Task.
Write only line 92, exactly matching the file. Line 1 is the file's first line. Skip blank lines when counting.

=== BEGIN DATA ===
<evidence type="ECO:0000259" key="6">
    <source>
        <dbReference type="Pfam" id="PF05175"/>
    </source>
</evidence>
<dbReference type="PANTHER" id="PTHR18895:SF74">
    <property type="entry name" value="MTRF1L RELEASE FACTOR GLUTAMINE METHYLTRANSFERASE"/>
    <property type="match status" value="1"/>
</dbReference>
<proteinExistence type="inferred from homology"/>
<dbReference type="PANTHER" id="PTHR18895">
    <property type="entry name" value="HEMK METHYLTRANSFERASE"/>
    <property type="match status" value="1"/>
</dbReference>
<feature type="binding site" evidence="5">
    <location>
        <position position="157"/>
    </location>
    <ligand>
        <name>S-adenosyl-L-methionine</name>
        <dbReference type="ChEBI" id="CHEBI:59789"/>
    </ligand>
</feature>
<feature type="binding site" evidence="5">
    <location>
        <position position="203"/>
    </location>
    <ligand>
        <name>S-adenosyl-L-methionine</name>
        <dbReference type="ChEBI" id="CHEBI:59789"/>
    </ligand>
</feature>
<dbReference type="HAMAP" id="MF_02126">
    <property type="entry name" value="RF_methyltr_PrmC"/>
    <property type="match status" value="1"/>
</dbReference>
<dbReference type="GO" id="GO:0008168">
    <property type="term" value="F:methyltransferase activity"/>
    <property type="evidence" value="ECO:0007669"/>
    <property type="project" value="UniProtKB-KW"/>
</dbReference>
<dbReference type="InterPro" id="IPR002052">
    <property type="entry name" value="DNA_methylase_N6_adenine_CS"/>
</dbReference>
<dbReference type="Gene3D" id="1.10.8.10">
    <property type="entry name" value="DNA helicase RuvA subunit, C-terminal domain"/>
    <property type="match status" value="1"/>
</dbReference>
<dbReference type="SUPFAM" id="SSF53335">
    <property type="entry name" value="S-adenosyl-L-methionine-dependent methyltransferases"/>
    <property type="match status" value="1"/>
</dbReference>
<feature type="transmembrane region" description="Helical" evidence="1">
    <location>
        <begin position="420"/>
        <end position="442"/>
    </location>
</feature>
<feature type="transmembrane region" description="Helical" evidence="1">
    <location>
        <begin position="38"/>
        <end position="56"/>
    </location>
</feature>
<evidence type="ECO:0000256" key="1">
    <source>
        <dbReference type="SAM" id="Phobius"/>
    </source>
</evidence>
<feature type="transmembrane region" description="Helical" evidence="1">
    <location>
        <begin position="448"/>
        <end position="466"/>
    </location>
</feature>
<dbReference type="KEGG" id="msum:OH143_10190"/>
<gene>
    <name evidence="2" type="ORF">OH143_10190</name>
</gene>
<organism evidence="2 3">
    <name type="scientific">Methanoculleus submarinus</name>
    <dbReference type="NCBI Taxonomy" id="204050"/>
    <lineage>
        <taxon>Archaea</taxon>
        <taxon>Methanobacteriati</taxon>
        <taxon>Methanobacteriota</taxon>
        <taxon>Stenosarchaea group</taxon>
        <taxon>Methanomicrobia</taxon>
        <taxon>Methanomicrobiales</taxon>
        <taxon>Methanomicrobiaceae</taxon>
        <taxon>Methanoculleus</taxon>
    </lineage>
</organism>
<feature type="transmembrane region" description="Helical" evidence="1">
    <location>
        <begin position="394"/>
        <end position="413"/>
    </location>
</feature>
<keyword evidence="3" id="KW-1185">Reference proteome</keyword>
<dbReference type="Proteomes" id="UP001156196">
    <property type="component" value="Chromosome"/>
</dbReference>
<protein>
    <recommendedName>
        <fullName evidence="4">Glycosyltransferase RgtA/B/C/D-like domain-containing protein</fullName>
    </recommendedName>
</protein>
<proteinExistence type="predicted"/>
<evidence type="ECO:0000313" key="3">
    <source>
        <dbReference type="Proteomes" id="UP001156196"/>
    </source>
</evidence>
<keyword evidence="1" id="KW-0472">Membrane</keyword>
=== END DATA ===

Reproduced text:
    </lineage>